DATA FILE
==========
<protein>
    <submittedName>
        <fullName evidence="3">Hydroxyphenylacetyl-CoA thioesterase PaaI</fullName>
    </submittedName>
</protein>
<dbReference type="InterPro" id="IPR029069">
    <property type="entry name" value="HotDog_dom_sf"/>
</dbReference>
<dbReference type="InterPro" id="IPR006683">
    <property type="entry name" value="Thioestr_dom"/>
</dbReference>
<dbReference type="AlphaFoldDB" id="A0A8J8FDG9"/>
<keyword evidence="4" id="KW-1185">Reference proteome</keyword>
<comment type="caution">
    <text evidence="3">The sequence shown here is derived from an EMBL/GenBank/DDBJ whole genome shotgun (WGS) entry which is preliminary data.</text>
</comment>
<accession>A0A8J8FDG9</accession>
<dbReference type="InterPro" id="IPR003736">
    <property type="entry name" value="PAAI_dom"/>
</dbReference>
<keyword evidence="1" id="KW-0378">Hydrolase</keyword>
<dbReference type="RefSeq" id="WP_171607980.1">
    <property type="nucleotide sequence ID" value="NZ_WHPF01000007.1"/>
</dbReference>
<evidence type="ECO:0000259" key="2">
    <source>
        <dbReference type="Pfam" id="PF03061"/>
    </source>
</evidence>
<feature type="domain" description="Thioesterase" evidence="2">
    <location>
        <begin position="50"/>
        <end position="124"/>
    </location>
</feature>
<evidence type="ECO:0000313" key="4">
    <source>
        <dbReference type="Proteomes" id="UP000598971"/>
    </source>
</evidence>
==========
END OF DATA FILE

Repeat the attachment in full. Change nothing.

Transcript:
<protein>
    <submittedName>
        <fullName evidence="3">Hydroxyphenylacetyl-CoA thioesterase PaaI</fullName>
    </submittedName>
</protein>
<dbReference type="InterPro" id="IPR029069">
    <property type="entry name" value="HotDog_dom_sf"/>
</dbReference>
<dbReference type="InterPro" id="IPR006683">
    <property type="entry name" value="Thioestr_dom"/>
</dbReference>
<dbReference type="AlphaFoldDB" id="A0A8J8FDG9"/>
<keyword evidence="4" id="KW-1185">Reference proteome</keyword>
<comment type="caution">
    <text evidence="3">The sequence shown here is derived from an EMBL/GenBank/DDBJ whole genome shotgun (WGS) entry which is preliminary data.</text>
</comment>
<accession>A0A8J8FDG9</accession>
<dbReference type="InterPro" id="IPR003736">
    <property type="entry name" value="PAAI_dom"/>
</dbReference>
<keyword evidence="1" id="KW-0378">Hydrolase</keyword>
<dbReference type="RefSeq" id="WP_171607980.1">
    <property type="nucleotide sequence ID" value="NZ_WHPF01000007.1"/>
</dbReference>
<evidence type="ECO:0000259" key="2">
    <source>
        <dbReference type="Pfam" id="PF03061"/>
    </source>
</evidence>
<feature type="domain" description="Thioesterase" evidence="2">
    <location>
        <begin position="50"/>
        <end position="124"/>
    </location>
</feature>
<evidence type="ECO:0000313" key="4">
    <source>
        <dbReference type="Proteomes" id="UP000598971"/>
    </source>
</evidence>